Jazz In Finland

The Dutch in old Amsterdam do it,
Not to mention the Finns …


Cole Porter: Let’s Do It

The Republic of Finland is the eighth largest country in Europe and the most sparsely populated country in the European Union. Norway lies to the north, Sweden to the west and FinlandRussia to the east. At one time a part of Sweden and then part of Russia, Finland became independent in 1917, and joined the European Union in 1995. The capital Helsinki lies in the south on the shores of the Gulf of Finland, a part of the Baltic Sea

Right up in the north of the country the Northern Lights can be seen in the winter and midnight sun in the summer. There is also the legend that the mythical mountain of Korvatunturi is the home of Santa Claus, and in Lapland, a region that stretches across Norway, Sweden, Finland and the Russian Kola Peninsula, there is a busy tourist industry catering to Santa fans.

Music in Finland is influenced by the traditional Kerelian folk melodies and folk music has enjoyed a revival over recent years. There is a very active classical music scene and today the country also boasts a range of pop, rock and jazz musicians and music. When the Finnish heavy metal band Lordi won the Eurovision Song Contest in 2006, Helsinki arena was proud to stage the Contest the following year. Lordi

 

Lordi

Click here if you fancy watching a video of Lordi’s winning song Hard Rock Halellujah (not compulsory, but a little different to the UK's long-ago hit Puppet On A String! As Terry Wogan said: ‘Some of the worse cases of broken veins I have ever seen’).

Seppo LemponenWe appreciate the regular correspondence we receive from Seppo Lemponen and Jari Salo in Finland, and from their messages there is clearly an active jazz scene there. (In another article this month, Jari looks back at the music of Ernie Felice).

Seppo Lemponen

The excellent website A Short History of Finnish Jazz (click here) points out that during the 19th century, the influence of German marches and Russian melancholy waltzes caused problems for Finnish musicians in grasping the rhythms of jazz. It wasn’t until 1926 when an American band from ship Andania arrived in Helsinki that Finnish musicians were able to hear the tunes they knew played at more swinging tempos.

Names mentioned as early jazz recording artists in Finland include trombonist Klaus Salmi and his Ramblers Orchestra, Eugen Malmstén, Toivo Kärki and Ossi Aalto. Eugen Malstem Orchestra

 

(Click here for Eugen Malmstén and his band playing Broadway Rhythm in 1936).

Accordion jazz was also very popular in Finland in the 1920s with the band Dallapé becoming very popular playing foxtrots with accordions, banjo or violin, and drums and later adding saxophones. Accordion jazz returned to popularity in the 1960s and given the name “humppa”.

In 1934 the jazz magazine Jazzrytmit (meaning jazz rhythm) was established and continues to be published today (Seppo and Jari have both written articles for the magazine).

It was not until 1949 when Louis Armstrong came to Helsinki that jazz really took off. After the war, foreign radio stations were picked up by young people as they were in many countries, and jazz records became more widely available through neighbouring Sweden. Just as in other countries many people followed traditional jazz music whilst others embraced swing or bebop.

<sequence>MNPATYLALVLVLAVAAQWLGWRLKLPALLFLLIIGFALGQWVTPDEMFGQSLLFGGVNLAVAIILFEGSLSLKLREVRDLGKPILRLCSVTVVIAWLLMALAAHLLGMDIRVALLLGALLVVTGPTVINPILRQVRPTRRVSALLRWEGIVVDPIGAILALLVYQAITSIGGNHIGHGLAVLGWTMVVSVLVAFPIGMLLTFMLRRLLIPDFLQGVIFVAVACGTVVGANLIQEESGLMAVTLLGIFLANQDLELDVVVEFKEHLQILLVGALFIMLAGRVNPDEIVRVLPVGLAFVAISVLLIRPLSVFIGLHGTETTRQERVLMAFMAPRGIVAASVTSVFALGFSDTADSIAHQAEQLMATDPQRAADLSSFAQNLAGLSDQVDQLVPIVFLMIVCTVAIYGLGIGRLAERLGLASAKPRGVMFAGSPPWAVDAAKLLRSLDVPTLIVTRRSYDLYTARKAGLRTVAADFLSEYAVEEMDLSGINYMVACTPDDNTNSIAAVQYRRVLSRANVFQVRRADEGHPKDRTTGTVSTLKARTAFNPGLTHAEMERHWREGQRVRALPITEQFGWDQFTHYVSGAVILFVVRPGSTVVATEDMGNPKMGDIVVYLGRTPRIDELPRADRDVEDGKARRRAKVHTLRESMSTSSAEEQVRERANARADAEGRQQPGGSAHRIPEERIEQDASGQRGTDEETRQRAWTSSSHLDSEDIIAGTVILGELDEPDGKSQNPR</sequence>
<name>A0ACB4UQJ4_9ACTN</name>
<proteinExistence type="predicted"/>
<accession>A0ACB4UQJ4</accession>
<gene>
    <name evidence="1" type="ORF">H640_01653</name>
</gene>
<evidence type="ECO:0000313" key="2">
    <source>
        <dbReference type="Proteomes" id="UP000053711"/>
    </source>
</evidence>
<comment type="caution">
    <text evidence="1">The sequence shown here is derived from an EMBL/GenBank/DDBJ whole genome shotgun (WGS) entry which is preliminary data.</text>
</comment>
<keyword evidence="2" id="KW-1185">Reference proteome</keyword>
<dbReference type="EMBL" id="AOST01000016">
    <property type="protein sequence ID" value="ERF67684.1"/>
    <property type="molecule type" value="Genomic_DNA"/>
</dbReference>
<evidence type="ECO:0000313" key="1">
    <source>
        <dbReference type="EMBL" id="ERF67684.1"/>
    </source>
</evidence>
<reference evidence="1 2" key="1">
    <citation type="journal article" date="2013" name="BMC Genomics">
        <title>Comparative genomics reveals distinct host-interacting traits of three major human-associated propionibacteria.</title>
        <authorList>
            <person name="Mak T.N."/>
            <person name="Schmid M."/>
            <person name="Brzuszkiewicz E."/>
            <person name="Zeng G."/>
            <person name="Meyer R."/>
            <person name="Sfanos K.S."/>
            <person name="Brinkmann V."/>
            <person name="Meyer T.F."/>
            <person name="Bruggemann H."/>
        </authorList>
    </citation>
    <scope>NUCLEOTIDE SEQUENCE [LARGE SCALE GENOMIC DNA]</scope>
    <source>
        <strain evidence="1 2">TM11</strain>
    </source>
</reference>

Two names from the 1950s are particularly well known – alto sax player Antero Stenberg and pianist Teuvo Suojärvi, and other players were being recognised through jazz competitions. (Click here to listen to Teuvo Suojärvi playing Summertime with singer Sinikka Oksanen: Antero Stenberg tenor sax, Juhani Aalto trombone, Teuvo Suojärvi piano, Heikki Annala bass, Martti Äijänen drums).

In the 1960s and 1970s more jazz musicians emerged playing jazz at an international level, more top jazz musicians visited Finland and the Finnish Jazz Federation was founded. Esa Pethman

 

In 1965, the album The Modern Sound Of Finland was released which featured the music of Esa Pethman (click here to listen to The Flame from the album and click here for a more recent video of Sanna Pethman singing the number with her band)

Esa Pethman

Public authorities have increasingly awarded financial awards to jazz since the 1970s and education has recognised jazz more and more. The Oulunkyla Pop/Jazz Institute offers courses and summer camps, as does the Sibelius Academy. The Pori Jazz festival now takes place annually and dates for 2012 have already been announced on their website (click here).

Nevertheless, it has been said that places to perform jazz have been few and far between, although the Helsinki restaurant Groovy has been a key jazz venue from 1977.

In 1975, the UMO Jazz Orchestra was established and has been a prominent showcase for developing and promoting Finnish jazz musicians. (Click here for a great video of the UMO Jazz Orchestra playing Gillespie and Fuller's Manteca and showing the talent that they nurture).

In recent years, Finnish big bands have sprung up and there are now around fifty across the country. Jazz record production in Finland has been somewhat limited and the translation of jazz literature into Finnish has also been slow to emerge – although more books are beginning to be produced.

The Finnish Jazz Federation continues to work to promote jazz through lectures, concerts, Five Corners Quintetjam sessions and the Yrrjö Prize for the nominated jazz musician of each year.

Five Corners Quintet

Bands around today that are worth sampling include the Five Corners Quintet (click here for a 2009 video, click here for more of their music and videos), the Teddy Rok Seven with their approach to NuJazz (click here) and this solo by Finnish pianist Iiro Santala at the Outreach Festival in 2010 (click here).

Further reading:
A Short History of Finnish Jazz
and the article Finnish Jazz

 

© Sandy Brown Jazz 2011-2014

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